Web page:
At work we recently held a hackathon where everyone who was interested in participating had 24 hours to build whatever they thought would be interesting and useful. We had 21 teams across 4 offices with ~60 participants total. I had never done a hackathon before and this seemed interesting so I registered for it without a particular idea in mind. As the start rolled around I was planning to put together a tool to simplify how we were generating configurations for containers in marathon. However, at the kickoff pizza dinner I heard another developer saying he had a plan to solve our issues concerning the lack of available conference rooms. Every afternoon there would be an hour or two where there were no meeting rooms left available, and while we’ve got more space coming it will be a while until it is available. Having been a victim of this problem before I asked if they could use another hand on their team and was graciously invited onboard.

The key insight they had was to use the logs from the wireless network to figure out who was in what office each day. Once we had an idea of who was in what office that day we could cross reference that with their calendar appointments and see what rooms were booked and didn’t need to be. There was some concern about false positives, i.e.,  we didn’t want to have the system saying that you weren’t in the office by 10 so release your room at 11 while you were stuck in traffic. So we built a hipchat integration to check with you about it.

The three of us started Thursday night at about 6 with a general divide and conquer along the three major components: data mining/parsing, calendar matching and decision, and the hipchat integration. I mostly worked on the hipchat portion. Since the bot had to reach out to specific people on it’s own volition as opposed to responding to people or messaging a fixed channel, our needs were different than what most of the prebuilt hipchat integrations are doing. I ended up doing an XMPP integration using Smack. The biggest challenge in getting this working in the context of a web service was that I needed to keep the connection to hipchat open longer than the API implied it needed to be. I found this out when my initial attempt to send a message and then close the connection failed because the message didn’t finish going through but we had closed the connection on our end. After spending several hours working through that I called it a night at about 1:30 a.m. and headed home to catch some sleep.

Getting back the next morning at about 7:30, in my office there was one lone developer who had been there working on his project all night. He had been working on porting a feature from the web app to the android app, because when he used the app he wanted that feature. I spent the first part of the morning working on getting the response from hipchat hooked up and found another interesting problem. I wasn’t able to respond to myself as the bot for whatever reason. So if the bot was using my credentials to send messages it wouldn’t see my response to it. I suspect it was because hipchat was being clever and not sending the message as a message but some sort of history, but I never was able to confirm. At 8:30 the dev who had been working on the matching stuff for our project got in and started processing live data for that day; our app immediately started spitting out rooms we thought didn’t need to be booked. I went and did a little scouting at about 10:30 to confirm the situation and matching seemed right.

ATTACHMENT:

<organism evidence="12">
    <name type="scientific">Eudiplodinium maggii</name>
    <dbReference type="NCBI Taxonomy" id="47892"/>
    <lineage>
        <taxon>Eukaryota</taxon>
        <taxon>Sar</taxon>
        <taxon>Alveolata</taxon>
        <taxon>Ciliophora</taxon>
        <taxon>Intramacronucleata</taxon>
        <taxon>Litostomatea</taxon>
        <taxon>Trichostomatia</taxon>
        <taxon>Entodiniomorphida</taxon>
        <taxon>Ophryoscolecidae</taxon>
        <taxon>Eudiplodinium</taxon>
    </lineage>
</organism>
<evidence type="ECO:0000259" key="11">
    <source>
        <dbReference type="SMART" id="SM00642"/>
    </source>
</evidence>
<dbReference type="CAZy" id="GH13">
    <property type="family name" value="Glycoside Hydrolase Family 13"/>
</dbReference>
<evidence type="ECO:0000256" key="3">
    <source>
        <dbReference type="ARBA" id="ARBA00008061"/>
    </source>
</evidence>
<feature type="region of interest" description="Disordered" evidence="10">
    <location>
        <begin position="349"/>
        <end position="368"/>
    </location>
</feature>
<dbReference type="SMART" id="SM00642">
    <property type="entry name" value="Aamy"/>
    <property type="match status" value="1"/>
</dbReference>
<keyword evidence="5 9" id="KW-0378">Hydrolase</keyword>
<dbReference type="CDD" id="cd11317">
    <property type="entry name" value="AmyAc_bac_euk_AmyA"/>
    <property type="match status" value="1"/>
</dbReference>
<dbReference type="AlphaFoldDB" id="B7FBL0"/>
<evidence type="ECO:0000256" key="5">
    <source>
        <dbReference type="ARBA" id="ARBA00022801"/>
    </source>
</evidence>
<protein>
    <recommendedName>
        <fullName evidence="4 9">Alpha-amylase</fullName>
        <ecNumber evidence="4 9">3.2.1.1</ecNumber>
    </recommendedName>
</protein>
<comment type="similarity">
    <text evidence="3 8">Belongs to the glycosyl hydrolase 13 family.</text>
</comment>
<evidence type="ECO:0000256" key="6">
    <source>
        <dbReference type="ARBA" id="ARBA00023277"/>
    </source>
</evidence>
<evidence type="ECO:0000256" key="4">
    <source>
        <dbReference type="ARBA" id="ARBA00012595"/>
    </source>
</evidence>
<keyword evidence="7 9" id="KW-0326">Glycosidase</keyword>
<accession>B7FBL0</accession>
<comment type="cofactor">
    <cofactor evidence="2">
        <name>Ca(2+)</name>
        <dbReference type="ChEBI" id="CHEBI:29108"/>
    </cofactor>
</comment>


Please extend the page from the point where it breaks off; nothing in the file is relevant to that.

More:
We ran into a credentials snag on getting an account with the rights to unreserve other people’s meetings. So we didn’t have a full demo but the example meetings we had identified painted a pretty picture of how well it could work and the number of rooms it could free up.

When demo time rolled around we all got together to show off what we built. There was a bunch of interesting stuff put together. There was a set of living visualizations of service dependencies built by parsing urls from the system configuration data. There was a port of one of our mobile apps to Apple Watch. There were two different teams that built Alexa integrations for different portions of our products. Several teams built features for various mobile apps. One team set up a version of Netflix’s Chaos Monkey in the load test environment, including a hacked Amazon Dash button that would kill a server in that environment at the push of a button. Another team built a deploy football in the vein of the nuclear football complete with keys and switches and a little screen to display progress. Two tech writers twisted arms and got someone to build a hipchat integration to look up acronyms from a glossary they had put together on the wiki.

Overall I had a blast but ended up pretty exhausted from the ordeal. Some prizes will be given out on Monday. I’m not sure of the exact criteria for them but I wasn’t competing at all – I was enjoying the latitude to do what I thought was best. There will be one more prize given out at the company-wide all hands wherein everyone gets to vote on as the most impactful project after we get a chance to see how everything  turns out in real usage.


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